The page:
The acquisition by Robertson-Cole of the "R-C Ranch" is another movement in the series which has been executed within the last six months with the aim of making the company the distributor of pictures which are surpassed by none. With its producing units scattered, and forced to rent at extravagant prices the equipment which they needed, Robertson-Cole realized the great need of a central producing point, as well as a central control.
Consequently the plan of a central studio, as will as a central point for the making of exteriors, was made, and carried out. On his recent trip to the Coast, A. S. Kirkpatrick, vice president and general manager of the Robertson-Cole Distributing Corporation, looked at certain properties from which were selected, after his return to New York, that on which the studio is being built, and that which comprises the "R-C Ranch."
DIRECTIONS: From Los Angeles, take Interstate 10 west to Santa Monica. At the end of the freeway continue on until you turn right onto Highway 1 (Pacific Coast Highway). At Sunset Blvd, turn right. You are at the front of Inceville. At Palisades Drive, turn left. You are now in Santa Ynez Canyon where most of Inceville and its sets were located.
"War on the Plains" (Bison 1912) Directed by: Thomas H. Ince. Cast: William Eagle Shirt.
"Custer's Last Fight" (Quality Amusement Corp. 1912) Directed by: Francis Ford. Cast: Francis Ford, Grace Cunard, Charles K. French, Ann Little, William Eagle Shirt.
"Indian Massacre" (Bison 1912) Directed by: Thomas H. Ince. Cast: Francis Ford, Ann Little, Grace Cunard, William Eagle Shirt, J. Barney Sherry, Charles K. French, Lillian Christy, Art Acord.
"The Battle of the Red Men" (Bison 1912) Directed by: Thomas H. Ince. Cast: Jack Conway.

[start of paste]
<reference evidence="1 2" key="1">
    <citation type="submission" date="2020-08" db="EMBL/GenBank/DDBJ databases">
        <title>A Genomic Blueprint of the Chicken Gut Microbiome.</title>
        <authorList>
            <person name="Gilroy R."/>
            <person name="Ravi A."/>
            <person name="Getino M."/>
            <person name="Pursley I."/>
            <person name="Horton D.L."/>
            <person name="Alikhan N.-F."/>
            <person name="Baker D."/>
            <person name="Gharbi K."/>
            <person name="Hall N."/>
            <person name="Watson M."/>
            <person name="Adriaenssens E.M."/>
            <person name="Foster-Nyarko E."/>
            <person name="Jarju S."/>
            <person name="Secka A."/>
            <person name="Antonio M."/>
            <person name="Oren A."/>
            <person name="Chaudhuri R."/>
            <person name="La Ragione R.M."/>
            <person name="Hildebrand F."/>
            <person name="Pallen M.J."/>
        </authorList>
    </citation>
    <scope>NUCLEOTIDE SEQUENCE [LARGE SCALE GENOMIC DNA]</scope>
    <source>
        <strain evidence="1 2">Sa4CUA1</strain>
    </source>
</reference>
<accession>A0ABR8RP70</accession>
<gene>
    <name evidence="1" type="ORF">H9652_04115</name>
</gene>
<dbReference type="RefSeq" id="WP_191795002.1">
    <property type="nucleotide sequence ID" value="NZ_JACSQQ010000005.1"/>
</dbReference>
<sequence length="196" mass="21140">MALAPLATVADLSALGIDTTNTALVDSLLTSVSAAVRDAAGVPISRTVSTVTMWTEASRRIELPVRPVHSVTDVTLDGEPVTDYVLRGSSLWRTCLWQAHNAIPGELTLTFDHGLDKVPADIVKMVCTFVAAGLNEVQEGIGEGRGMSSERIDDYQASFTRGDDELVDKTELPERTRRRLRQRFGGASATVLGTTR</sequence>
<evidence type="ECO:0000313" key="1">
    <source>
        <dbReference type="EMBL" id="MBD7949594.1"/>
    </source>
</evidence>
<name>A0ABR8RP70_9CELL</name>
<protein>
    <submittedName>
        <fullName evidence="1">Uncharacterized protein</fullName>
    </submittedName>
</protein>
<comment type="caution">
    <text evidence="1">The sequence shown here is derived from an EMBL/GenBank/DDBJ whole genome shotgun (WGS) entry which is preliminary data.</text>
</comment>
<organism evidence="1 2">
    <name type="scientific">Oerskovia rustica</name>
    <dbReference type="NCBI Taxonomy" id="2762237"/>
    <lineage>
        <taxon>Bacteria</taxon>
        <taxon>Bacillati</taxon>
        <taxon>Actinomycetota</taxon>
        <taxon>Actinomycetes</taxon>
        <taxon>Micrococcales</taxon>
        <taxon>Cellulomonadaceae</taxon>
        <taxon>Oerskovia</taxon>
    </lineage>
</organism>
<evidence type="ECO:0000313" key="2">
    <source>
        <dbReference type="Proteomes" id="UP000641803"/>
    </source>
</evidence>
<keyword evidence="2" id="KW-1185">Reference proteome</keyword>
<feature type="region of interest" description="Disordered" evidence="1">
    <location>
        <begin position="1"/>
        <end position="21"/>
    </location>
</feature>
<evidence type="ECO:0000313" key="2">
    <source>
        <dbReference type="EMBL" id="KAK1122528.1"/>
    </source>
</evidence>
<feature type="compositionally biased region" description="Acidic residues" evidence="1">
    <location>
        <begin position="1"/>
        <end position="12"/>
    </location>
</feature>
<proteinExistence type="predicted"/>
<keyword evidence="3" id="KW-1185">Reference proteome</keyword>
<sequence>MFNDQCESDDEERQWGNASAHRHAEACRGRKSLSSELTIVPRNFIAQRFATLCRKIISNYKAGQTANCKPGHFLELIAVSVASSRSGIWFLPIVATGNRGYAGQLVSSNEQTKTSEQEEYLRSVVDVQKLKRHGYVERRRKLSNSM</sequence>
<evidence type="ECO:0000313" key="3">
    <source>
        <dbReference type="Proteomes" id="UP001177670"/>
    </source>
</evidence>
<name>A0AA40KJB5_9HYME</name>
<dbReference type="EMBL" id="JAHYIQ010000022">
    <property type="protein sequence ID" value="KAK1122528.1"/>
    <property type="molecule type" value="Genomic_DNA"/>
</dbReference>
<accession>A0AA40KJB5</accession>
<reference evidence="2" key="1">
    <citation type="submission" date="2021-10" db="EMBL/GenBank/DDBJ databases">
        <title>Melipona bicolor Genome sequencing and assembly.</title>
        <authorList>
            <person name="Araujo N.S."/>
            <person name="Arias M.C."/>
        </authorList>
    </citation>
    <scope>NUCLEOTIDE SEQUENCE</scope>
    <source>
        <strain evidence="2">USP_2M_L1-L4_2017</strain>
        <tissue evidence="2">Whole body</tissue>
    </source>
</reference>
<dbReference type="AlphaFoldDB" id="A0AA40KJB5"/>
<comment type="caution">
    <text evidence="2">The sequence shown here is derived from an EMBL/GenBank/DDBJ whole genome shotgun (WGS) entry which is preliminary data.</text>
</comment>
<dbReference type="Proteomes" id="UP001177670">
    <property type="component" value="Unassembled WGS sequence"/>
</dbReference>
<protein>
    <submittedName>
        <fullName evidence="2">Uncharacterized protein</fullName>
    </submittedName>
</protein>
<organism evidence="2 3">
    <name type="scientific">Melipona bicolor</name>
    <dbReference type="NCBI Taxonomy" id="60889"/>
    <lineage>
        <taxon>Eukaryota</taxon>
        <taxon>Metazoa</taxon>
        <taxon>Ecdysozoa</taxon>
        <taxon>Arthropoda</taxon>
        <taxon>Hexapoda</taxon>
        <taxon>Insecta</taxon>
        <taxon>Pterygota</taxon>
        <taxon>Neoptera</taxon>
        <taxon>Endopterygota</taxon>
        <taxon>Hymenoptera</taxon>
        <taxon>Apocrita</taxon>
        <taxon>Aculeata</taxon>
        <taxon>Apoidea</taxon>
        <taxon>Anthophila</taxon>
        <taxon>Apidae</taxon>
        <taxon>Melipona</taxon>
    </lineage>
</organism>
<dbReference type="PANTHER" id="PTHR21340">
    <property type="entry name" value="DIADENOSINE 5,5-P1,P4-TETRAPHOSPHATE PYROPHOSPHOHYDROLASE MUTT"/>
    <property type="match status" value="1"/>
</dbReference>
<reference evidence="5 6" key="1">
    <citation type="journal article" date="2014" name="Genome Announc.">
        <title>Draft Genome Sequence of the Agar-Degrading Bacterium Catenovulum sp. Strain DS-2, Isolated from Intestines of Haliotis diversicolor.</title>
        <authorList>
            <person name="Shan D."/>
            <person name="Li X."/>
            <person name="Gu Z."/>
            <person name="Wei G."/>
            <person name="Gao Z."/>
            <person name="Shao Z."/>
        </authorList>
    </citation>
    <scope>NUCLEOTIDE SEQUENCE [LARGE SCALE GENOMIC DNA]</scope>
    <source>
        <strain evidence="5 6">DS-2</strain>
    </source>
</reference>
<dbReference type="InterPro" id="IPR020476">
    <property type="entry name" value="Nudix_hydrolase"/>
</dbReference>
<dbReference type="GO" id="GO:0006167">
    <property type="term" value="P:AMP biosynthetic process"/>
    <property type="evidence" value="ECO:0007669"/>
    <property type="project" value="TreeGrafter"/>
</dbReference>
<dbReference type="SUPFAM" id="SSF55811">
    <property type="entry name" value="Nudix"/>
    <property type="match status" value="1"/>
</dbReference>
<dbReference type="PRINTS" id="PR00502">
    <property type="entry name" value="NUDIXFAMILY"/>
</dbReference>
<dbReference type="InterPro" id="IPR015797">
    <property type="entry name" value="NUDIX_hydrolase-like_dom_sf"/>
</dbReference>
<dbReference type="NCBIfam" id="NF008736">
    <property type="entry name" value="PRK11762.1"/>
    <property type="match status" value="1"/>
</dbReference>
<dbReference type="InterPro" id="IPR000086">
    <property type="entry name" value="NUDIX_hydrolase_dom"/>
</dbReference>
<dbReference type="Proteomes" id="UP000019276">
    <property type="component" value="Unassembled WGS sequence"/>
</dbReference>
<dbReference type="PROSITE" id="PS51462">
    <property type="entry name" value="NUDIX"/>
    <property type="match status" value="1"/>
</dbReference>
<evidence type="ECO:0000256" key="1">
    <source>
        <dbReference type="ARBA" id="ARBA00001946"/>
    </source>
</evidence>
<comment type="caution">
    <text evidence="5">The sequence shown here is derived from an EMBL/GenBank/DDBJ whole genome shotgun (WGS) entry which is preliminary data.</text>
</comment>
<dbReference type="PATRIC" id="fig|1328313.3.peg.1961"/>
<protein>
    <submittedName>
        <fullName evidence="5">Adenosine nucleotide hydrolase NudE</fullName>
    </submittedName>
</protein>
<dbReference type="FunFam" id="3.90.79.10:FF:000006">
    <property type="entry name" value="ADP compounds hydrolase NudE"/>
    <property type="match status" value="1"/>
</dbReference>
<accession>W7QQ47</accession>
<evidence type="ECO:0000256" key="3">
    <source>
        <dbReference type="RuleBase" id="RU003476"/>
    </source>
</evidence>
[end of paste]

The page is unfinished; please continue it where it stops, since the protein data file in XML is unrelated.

"The Lieutenant's Last Fight" (Bison 1912) Directed by: Thomas H. Ince.
"Peggy" (Kay-Bee 1916) Directed by: Charles Giblyn & Thomas H. Ince. Cast: Billie Burke, William H. Thompson, William Desmond, Charles Ray, Nona Thomas, Gertrude Claire, Truly Shattuck.
"A Corner in Colleens" (Kay-Bee 1916) Directed by: Charles Miller. Cast: Bessie Barriscale, Charles K. Franch, Aggie Herring, Alice Lawrence, Roy William Neill, Walter Perry, Charles Ray, Alice Terry, Margery Wilson.
"Civilization" (Triangle 1916) Directed by: Reginald Barker & Thomas H. Ince. Cast: Howard C. Hickman, Enid Markey, Lola May, Kate Bruce, J. Frank Burke, Charles K. French.
"Eye of the Night" (Kay-Bee 1916) Directed by: Walter Edwards. Cast: William H. Thompson, Margery Wilson, Thornton Edwards, J. P. Lockney, Aggie Herring.
"Civilization's Child" (Kay-Bee 1916) Directed by: Charles Giblyn. Cast: William H. Thompson, Anna Lehr, Jack Standing, Dorothy Dalton, Clyde Benson, J. P. Lockney, J. Barney Sherry.
"The Woman God Forgot" (Artcraft 1917) Directed by: Cecil B. DeMille. Cast: Wallace Reid, Raymond Hatton, Hobart Bosworth, Theodore Kosloff, Walter Long, Julia Faye, Olga Grey, Charles B. Rogers, Geraldine Farrar.
"Flame of the Yukon" (Triangle 1917) Directed by: Charles Miller. Cast: Dorothy Dalton, Melbourne MacDowell, Kenneth Harlan, Margaret Thompson, William Fairbanks, May Palmer.